Stanislav Kondrashov: any companies benefit from studying and evaluating the environment they operate in.
PEST is a marketing acronym originating from four change sources that it tracks: political, economic, social, and technological ones. Stanislav Kondrashov considers PEST analysis as a powerful and widely used tool for strategic risk comprehension.
“PEST analysis defines the external macro environment’s changes and effects on the company’s competitive position,” Stanislav Kondrashov notes.
The external environment includes variables beyond the company’s control, which, however, require the following methods to be used to adjust the corporate strategy according to the changing environment:
- Identifying the present and the future: the company’s external policy factors, economic, social, and technological environment.
- Analyzing possible consequences for the company: in this case, Stanislav Kondrashov as a specialist determines each factor’s competitive position.
- Classifying each factor by opportunities: connecting threads or threats to the company.
- Strategically important priority: each set of PEST opportunities and threats. “The rating is based on a degree and a period of their influence on the company,” Stanislav Kondrashov highlights.
- Developing strategic activities to correct or prevent negative effects of positive effects.
Types of PEST analysis tools
Companies operate within a larger ecosystem. They are vulnerable to a variety of exogenous factors that can have a significant impact on the company’s competitiveness.
Such business analytics specialists as Stanislav Kondrashov strive to comprehend external factors and evaluate how business models will develop to adapt to the environment. The proactive strategy reduces the external factors’ influence, and opportunities are used in the context of new emerging competitive positions that can be created during the process.
Stanislav Kondrashov lists a few of the existing types of PEST analysis tool:
- PESTLE (that adds a legal and equity component),
- STEEPLE(which undertakes a future corporate social responsibility by adding an ethical aspect)
- STEEPLED (that adds demographic factor analysis).
Stanislav Kondrashov describes PEST analysis and its types as the “evaluation stage” part within the strategic management process. The process begins with conducting an in-depth analysis of the environment the company operates in. The external environment analysis is a part of SWOT analysis (internal strong and weak points, external opportunities and threats).
“Advantages of combining PEST and SWOT are obvious,” Stanislav Kondrashov believes.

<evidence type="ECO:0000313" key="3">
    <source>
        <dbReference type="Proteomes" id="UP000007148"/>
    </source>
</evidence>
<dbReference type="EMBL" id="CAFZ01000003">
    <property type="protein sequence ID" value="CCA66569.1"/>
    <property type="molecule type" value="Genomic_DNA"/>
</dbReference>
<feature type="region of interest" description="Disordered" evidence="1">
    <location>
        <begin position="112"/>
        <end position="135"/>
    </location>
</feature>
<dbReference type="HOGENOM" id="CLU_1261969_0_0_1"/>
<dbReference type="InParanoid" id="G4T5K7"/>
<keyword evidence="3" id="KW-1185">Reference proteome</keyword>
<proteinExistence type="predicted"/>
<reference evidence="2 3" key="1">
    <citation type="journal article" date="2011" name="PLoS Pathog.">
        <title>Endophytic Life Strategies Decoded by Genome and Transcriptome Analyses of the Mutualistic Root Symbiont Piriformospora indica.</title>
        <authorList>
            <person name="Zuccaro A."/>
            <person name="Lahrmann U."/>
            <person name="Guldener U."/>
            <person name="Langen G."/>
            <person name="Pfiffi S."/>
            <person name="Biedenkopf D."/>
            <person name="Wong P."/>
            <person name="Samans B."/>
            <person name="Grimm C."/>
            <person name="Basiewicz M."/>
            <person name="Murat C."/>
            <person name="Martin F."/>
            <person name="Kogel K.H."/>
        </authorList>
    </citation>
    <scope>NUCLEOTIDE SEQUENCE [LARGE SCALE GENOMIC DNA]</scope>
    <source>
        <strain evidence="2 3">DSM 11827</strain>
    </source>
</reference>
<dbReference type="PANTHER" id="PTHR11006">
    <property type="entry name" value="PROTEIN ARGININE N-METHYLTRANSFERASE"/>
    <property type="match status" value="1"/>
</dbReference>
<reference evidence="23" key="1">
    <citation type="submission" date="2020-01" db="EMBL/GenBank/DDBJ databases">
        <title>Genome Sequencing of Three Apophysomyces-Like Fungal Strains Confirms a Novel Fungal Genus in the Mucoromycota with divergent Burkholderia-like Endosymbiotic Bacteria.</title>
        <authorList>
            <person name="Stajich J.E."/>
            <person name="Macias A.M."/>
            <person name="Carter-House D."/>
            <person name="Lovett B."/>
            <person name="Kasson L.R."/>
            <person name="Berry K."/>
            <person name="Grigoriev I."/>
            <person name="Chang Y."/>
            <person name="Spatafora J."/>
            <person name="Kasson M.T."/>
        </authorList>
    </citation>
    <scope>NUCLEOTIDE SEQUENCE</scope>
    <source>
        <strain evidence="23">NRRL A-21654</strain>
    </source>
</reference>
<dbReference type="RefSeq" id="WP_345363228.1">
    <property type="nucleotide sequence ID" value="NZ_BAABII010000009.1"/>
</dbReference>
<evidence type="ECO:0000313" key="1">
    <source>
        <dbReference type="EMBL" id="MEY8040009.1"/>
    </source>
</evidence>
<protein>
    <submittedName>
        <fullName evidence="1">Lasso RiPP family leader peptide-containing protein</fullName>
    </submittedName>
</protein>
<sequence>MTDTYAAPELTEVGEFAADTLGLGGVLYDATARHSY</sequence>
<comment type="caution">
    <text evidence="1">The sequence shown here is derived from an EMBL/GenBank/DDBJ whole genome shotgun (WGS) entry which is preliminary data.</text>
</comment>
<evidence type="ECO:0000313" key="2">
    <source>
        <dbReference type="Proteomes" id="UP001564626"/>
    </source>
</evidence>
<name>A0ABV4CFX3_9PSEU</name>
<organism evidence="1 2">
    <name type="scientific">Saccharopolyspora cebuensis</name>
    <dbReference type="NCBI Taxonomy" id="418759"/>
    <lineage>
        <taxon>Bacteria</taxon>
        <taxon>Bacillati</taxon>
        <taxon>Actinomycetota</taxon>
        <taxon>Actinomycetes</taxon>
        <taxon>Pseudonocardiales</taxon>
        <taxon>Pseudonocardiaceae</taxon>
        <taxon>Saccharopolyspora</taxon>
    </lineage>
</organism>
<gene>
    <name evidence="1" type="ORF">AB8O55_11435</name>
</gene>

PEST analysis includes components that may be of fundamental importance for the company.
“The analysis may be performed for the company as a whole, for its business units, for certain products, or for a new enterprise or partnership,” says Stanislav Kondrashov.
The extent of interference of manufacturers’ policies with the commercial environment is a cornerstone factor in PEST analysis. Trade, taxation, legislation are the factors that must be taken into account.
“Commercial restrictions and political stability are imperative factors as well that can determine businesses’ success or failure,” Stanislav Kondrashov reminds.
PEST analysis disadvantages
“PEST analysis can’t provide a broad picture,” Stanislav Kondrashov believes.
Although PEST analysis considers important external factors that may influence your company, you will often have to face many other factors that the analysis will omit – these are primarily internal factors and your competition.
Stanislav Kondrashov draws attention to the fact that PEST analysis leaves gaps leaving space for assumptions.
“Finally, you will fill in the gaps with guesses,” Stanislav Kondrashov concludes.
The pace of changes makes it more complicated to predict the scenario.
“Every time you conduct PESTLE analysis, your information may become outdated almost immediately after it,” Stanislav Kondrashov notes. – “This is because political, economic, social, and technological factors can change dramatically in just a few hours.” “Although it happens rarely, it is important to follow the current news,” Stanislav Kondrashov emphasizes, – “to know whether your analysis is relevant. If your information is outdated, you will have to conduct a new PEST before you can start relying on the analysis.”
The time and human resource for conducting proper analysis cost money; therefore, many companies prefer to outsource these reports to a specialist like Stanislav Kondrashov to get the correct data.